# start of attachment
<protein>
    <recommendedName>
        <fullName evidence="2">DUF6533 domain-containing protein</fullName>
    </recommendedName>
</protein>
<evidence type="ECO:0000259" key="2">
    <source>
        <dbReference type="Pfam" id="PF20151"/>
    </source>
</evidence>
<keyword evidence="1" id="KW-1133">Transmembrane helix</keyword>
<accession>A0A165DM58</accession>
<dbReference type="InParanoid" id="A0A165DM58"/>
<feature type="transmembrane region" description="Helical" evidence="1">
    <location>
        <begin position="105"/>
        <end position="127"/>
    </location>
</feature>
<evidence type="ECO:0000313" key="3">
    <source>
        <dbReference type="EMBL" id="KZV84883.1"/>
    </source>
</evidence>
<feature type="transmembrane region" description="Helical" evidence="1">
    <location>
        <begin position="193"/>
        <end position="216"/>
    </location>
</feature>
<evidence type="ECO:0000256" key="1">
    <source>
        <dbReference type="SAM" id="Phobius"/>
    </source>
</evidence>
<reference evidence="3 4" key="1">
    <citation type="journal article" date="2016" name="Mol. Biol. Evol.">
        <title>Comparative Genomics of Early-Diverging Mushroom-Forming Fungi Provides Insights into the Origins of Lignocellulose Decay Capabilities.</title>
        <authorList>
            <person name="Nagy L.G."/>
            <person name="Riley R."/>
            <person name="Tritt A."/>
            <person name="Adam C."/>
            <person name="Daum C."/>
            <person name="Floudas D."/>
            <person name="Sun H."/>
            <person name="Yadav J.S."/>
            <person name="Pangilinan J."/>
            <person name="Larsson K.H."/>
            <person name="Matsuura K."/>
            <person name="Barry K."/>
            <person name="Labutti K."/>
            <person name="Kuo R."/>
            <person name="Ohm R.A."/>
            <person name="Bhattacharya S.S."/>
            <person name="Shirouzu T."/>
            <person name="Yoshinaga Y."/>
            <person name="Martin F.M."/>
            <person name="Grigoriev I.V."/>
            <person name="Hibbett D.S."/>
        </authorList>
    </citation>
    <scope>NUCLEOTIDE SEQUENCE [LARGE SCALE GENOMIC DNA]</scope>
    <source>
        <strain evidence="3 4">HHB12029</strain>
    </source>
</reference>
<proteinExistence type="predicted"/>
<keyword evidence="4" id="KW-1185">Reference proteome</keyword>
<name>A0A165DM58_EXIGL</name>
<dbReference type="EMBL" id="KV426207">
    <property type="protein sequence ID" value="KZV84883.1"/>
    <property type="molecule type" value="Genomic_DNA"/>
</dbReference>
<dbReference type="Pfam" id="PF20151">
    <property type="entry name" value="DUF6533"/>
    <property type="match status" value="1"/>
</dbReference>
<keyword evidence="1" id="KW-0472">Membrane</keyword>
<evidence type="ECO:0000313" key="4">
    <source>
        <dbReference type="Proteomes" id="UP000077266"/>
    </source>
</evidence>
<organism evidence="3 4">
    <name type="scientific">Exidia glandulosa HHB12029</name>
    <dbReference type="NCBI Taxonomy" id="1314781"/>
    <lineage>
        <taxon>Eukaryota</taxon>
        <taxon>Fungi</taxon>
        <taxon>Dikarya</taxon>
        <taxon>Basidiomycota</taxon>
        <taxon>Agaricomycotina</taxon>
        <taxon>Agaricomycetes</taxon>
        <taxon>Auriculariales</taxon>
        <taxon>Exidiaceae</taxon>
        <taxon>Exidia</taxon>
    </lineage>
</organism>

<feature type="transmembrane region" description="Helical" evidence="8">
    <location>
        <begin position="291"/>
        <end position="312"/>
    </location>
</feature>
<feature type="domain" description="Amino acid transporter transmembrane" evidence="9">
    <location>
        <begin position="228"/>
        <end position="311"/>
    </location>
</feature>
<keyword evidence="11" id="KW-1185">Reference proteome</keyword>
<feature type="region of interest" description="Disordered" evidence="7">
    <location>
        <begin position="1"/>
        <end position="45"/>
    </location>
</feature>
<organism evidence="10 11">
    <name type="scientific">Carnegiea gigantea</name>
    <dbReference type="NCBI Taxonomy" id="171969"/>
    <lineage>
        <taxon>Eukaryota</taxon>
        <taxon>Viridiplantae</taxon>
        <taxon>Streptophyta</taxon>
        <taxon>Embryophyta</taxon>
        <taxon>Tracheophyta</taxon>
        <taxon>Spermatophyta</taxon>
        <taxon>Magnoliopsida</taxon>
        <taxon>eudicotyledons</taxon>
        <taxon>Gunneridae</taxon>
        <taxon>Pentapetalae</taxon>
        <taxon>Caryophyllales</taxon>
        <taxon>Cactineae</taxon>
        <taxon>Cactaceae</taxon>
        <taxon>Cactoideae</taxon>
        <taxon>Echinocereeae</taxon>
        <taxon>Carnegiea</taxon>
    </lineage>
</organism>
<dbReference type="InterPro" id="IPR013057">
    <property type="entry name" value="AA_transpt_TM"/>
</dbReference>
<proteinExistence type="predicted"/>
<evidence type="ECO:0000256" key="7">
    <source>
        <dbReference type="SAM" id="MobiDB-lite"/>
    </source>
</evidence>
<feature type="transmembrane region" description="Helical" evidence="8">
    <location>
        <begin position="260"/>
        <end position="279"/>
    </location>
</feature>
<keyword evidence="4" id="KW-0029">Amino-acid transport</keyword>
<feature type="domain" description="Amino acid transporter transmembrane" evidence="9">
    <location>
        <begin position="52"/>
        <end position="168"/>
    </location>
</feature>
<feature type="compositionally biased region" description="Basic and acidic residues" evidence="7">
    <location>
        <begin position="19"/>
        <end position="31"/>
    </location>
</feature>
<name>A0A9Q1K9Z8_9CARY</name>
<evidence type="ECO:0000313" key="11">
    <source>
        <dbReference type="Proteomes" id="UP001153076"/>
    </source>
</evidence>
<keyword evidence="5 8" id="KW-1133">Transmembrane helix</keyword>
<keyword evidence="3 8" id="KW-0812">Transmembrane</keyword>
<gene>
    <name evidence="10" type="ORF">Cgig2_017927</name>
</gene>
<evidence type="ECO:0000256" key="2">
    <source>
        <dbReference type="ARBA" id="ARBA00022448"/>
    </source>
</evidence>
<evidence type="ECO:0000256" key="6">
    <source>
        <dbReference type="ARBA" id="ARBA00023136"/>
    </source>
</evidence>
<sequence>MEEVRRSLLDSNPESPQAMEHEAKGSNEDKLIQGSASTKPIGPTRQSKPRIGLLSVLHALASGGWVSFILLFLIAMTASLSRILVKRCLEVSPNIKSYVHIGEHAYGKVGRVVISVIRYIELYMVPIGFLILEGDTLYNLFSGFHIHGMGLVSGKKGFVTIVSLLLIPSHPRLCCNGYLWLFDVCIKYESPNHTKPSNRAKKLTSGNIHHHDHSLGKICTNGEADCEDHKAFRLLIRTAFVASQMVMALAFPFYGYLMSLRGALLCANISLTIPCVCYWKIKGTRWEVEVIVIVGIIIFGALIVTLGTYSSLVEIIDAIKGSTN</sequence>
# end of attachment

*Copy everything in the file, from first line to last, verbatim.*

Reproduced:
<protein>
    <recommendedName>
        <fullName evidence="2">DUF6533 domain-containing protein</fullName>
    </recommendedName>
</protein>
<evidence type="ECO:0000259" key="2">
    <source>
        <dbReference type="Pfam" id="PF20151"/>
    </source>
</evidence>
<keyword evidence="1" id="KW-1133">Transmembrane helix</keyword>
<accession>A0A165DM58</accession>
<dbReference type="InParanoid" id="A0A165DM58"/>
<feature type="transmembrane region" description="Helical" evidence="1">
    <location>
        <begin position="105"/>
        <end position="127"/>
    </location>
</feature>
<evidence type="ECO:0000313" key="3">
    <source>
        <dbReference type="EMBL" id="KZV84883.1"/>
    </source>
</evidence>
<feature type="transmembrane region" description="Helical" evidence="1">
    <location>
        <begin position="193"/>
        <end position="216"/>
    </location>
</feature>
<evidence type="ECO:0000256" key="1">
    <source>
        <dbReference type="SAM" id="Phobius"/>
    </source>
</evidence>
<reference evidence="3 4" key="1">
    <citation type="journal article" date="2016" name="Mol. Biol. Evol.">
        <title>Comparative Genomics of Early-Diverging Mushroom-Forming Fungi Provides Insights into the Origins of Lignocellulose Decay Capabilities.</title>
        <authorList>
            <person name="Nagy L.G."/>
            <person name="Riley R."/>
            <person name="Tritt A."/>
            <person name="Adam C."/>
            <person name="Daum C."/>
            <person name="Floudas D."/>
            <person name="Sun H."/>
            <person name="Yadav J.S."/>
            <person name="Pangilinan J."/>
            <person name="Larsson K.H."/>
            <person name="Matsuura K."/>
            <person name="Barry K."/>
            <person name="Labutti K."/>
            <person name="Kuo R."/>
            <person name="Ohm R.A."/>
            <person name="Bhattacharya S.S."/>
            <person name="Shirouzu T."/>
            <person name="Yoshinaga Y."/>
            <person name="Martin F.M."/>
            <person name="Grigoriev I.V."/>
            <person name="Hibbett D.S."/>
        </authorList>
    </citation>
    <scope>NUCLEOTIDE SEQUENCE [LARGE SCALE GENOMIC DNA]</scope>
    <source>
        <strain evidence="3 4">HHB12029</strain>
    </source>
</reference>
<proteinExistence type="predicted"/>
<keyword evidence="4" id="KW-1185">Reference proteome</keyword>
<name>A0A165DM58_EXIGL</name>
<dbReference type="EMBL" id="KV426207">
    <property type="protein sequence ID" value="KZV84883.1"/>
    <property type="molecule type" value="Genomic_DNA"/>
</dbReference>
<dbReference type="Pfam" id="PF20151">
    <property type="entry name" value="DUF6533"/>
    <property type="match status" value="1"/>
</dbReference>
<keyword evidence="1" id="KW-0472">Membrane</keyword>
<evidence type="ECO:0000313" key="4">
    <source>
        <dbReference type="Proteomes" id="UP000077266"/>
    </source>
</evidence>
<organism evidence="3 4">
    <name type="scientific">Exidia glandulosa HHB12029</name>
    <dbReference type="NCBI Taxonomy" id="1314781"/>
    <lineage>
        <taxon>Eukaryota</taxon>
        <taxon>Fungi</taxon>
        <taxon>Dikarya</taxon>
        <taxon>Basidiomycota</taxon>
        <taxon>Agaricomycotina</taxon>
        <taxon>Agaricomycetes</taxon>
        <taxon>Auriculariales</taxon>
        <taxon>Exidiaceae</taxon>
        <taxon>Exidia</taxon>
    </lineage>
</organism>

<feature type="transmembrane region" description="Helical" evidence="8">
    <location>
        <begin position="291"/>
        <end position="312"/>
    </location>
</feature>
<feature type="domain" description="Amino acid transporter transmembrane" evidence="9">
    <location>
        <begin position="228"/>
        <end position="311"/>
    </location>
</feature>
<keyword evidence="11" id="KW-1185">Reference proteome</keyword>
<feature type="region of interest" description="Disordered" evidence="7">
    <location>
        <begin position="1"/>
        <end position="45"/>
    </location>
</feature>
<organism evidence="10 11">
    <name type="scientific">Carnegiea gigantea</name>
    <dbReference type="NCBI Taxonomy" id="171969"/>
    <lineage>
        <taxon>Eukaryota</taxon>
        <taxon>Viridiplantae</taxon>
        <taxon>Streptophyta</taxon>
        <taxon>Embryophyta</taxon>
        <taxon>Tracheophyta</taxon>
        <taxon>Spermatophyta</taxon>
        <taxon>Magnoliopsida</taxon>
        <taxon>eudicotyledons</taxon>
        <taxon>Gunneridae</taxon>
        <taxon>Pentapetalae</taxon>
        <taxon>Caryophyllales</taxon>
        <taxon>Cactineae</taxon>
        <taxon>Cactaceae</taxon>
        <taxon>Cactoideae</taxon>
        <taxon>Echinocereeae</taxon>
        <taxon>Carnegiea</taxon>
    </lineage>
</organism>
<dbReference type="InterPro" id="IPR013057">
    <property type="entry name" value="AA_transpt_TM"/>
</dbReference>
<proteinExistence type="predicted"/>
<evidence type="ECO:0000256" key="7">
    <source>
        <dbReference type="SAM" id="MobiDB-lite"/>
    </source>
</evidence>
<feature type="transmembrane region" description="Helical" evidence="8">
    <location>
        <begin position="260"/>
        <end position="279"/>
    </location>
</feature>
<keyword evidence="4" id="KW-0029">Amino-acid transport</keyword>
<feature type="domain" description="Amino acid transporter transmembrane" evidence="9">
    <location>
        <begin position="52"/>
        <end position="168"/>
    </location>
</feature>
<feature type="compositionally biased region" description="Basic and acidic residues" evidence="7">
    <location>
        <begin position="19"/>
        <end position="31"/>
    </location>
</feature>
<name>A0A9Q1K9Z8_9CARY</name>
<evidence type="ECO:0000313" key="11">
    <source>
        <dbReference type="Proteomes" id="UP001153076"/>
    </source>
</evidence>
<keyword evidence="5 8" id="KW-1133">Transmembrane helix</keyword>
<keyword evidence="3 8" id="KW-0812">Transmembrane</keyword>
<gene>
    <name evidence="10" type="ORF">Cgig2_017927</name>
</gene>
<evidence type="ECO:0000256" key="2">
    <source>
        <dbReference type="ARBA" id="ARBA00022448"/>
    </source>
</evidence>
<evidence type="ECO:0000256" key="6">
    <source>
        <dbReference type="ARBA" id="ARBA00023136"/>
    </source>
</evidence>
<sequence>MEEVRRSLLDSNPESPQAMEHEAKGSNEDKLIQGSASTKPIGPTRQSKPRIGLLSVLHALASGGWVSFILLFLIAMTASLSRILVKRCLEVSPNIKSYVHIGEHAYGKVGRVVISVIRYIELYMVPIGFLILEGDTLYNLFSGFHIHGMGLVSGKKGFVTIVSLLLIPSHPRLCCNGYLWLFDVCIKYESPNHTKPSNRAKKLTSGNIHHHDHSLGKICTNGEADCEDHKAFRLLIRTAFVASQMVMALAFPFYGYLMSLRGALLCANISLTIPCVCYWKIKGTRWEVEVIVIVGIIIFGALIVTLGTYSSLVEIIDAIKGSTN</sequence>